The Platt amendment was one of the most important events in Cuban-American relations. A simple definition of the Platt Amendment is that it is an amendment passed in 1901 that provides guidelines that allowed the United States to retain its influence in Cuba after Cuba`s independence. What did the Platt amendment do? He gave the United States the right to have a naval base in Cuba, to intervene in Cuban affairs and to control Cuba`s agreements with other countries, among other things. Although the Platt Amendment was created to protect U.S. interests in Cuba, it was largely escased in Cuba and almost completely repealed in 1934, even though the U.S. naval base at Guantanamo Bay in Cuba is still in operation. The Platt Amendment remained in effect until 1934, when U.S. President Franklin Delano Roosevelt`s Good Neighborly Policy repealed most of the amendment in response to an increase in Cuban resentment. In 1898, the United States fought in the Spanish-American War and occupied Cuba as part of its involvement in maintaining the island`s new independence. At the end of the war, the United States still wanted to maintain its influence in Cuba. To this end, the Platt amendment was adopted.
Read this guide to find out what Platt`s addendum entails, why it was created, what important data is associated with it, and how its effects are experienced today, including how it led to the creation of Guantanamo Bay. U.S. officials later included the change in a permanent treaty with Cuba in 1903. In 1934, however, President Franklin Delano Roosevelt`s policy of “good neighborliness” toward Latin America, combined with new criticisms of the Platt Amendment resulting from a growing wave of Cuban nationalism, led to the repeal of the Platt Amendment. However, one provision remained in place, and that was the continued lease of the Guantánamo Bay naval base – an issue that, to this day, helps define Cuban-American relations. The provisions contained in the amendment prohibited Cuba from allowing foreign powers to use the island as a military base. They also prohibited Cuba from negotiating treaties with countries that could threaten Cuba`s “independence” and granted the United States the right to interfere in Cuban affairs as it pleased. Among the remaining conditions for the U.S. withdrawal, perhaps the one that had the most impact on Cuban-U.S. relations was a provision that allowed the U.S. to lease territory to Cuba for use as a naval station.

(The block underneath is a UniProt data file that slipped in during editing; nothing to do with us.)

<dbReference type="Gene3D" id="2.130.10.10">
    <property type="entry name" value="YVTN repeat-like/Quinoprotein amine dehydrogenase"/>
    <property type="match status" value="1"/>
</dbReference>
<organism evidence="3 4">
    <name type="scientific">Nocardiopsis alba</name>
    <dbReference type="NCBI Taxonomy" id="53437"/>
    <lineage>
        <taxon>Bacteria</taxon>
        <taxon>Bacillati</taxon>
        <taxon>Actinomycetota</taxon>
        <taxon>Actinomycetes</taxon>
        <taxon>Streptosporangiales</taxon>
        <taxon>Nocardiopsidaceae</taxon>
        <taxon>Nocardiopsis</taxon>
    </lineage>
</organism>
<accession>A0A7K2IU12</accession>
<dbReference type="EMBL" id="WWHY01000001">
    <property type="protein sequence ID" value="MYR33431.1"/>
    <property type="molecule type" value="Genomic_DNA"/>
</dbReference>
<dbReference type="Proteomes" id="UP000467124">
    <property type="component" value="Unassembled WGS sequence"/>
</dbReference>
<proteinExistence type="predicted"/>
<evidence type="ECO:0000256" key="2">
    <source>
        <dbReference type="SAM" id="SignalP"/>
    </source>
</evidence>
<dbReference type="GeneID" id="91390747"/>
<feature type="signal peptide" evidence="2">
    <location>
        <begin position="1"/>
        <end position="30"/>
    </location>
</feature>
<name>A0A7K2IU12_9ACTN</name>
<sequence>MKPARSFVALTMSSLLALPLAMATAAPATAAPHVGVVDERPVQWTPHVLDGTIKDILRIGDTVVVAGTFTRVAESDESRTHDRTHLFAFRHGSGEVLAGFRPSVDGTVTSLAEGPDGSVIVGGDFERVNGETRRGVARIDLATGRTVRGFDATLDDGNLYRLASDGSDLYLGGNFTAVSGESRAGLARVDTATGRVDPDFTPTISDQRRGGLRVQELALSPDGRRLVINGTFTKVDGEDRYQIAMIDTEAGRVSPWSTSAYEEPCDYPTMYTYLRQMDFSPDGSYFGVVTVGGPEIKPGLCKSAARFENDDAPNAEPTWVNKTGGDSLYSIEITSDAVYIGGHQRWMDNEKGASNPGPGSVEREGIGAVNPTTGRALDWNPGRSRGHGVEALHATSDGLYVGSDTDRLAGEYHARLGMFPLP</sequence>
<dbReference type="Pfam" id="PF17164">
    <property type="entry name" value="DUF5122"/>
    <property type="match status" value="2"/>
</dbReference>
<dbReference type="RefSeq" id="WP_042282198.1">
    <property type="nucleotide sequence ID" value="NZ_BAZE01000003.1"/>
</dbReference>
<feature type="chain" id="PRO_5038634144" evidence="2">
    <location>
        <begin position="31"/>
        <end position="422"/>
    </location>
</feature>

This station eventually became the U.S. naval base at Guantánamo Bay. Preamble: For the recognition of the independence of the Cuban people, demand that the Spanish Government relinquish its authority and government over the island of Cuba and withdraw its land and naval forces from Cuba and Cuban waters, and order the President of the United States to use the land and naval forces of the United States to promulgate these resolutions, The President is authorized to “leave the government and control of the island of Cuba to his people” as soon as a government has been established on that island in accordance with a constitution that establishes the future relations of the United States with Cuba, either within the framework of that constitution or in an ordinance annexed thereto […].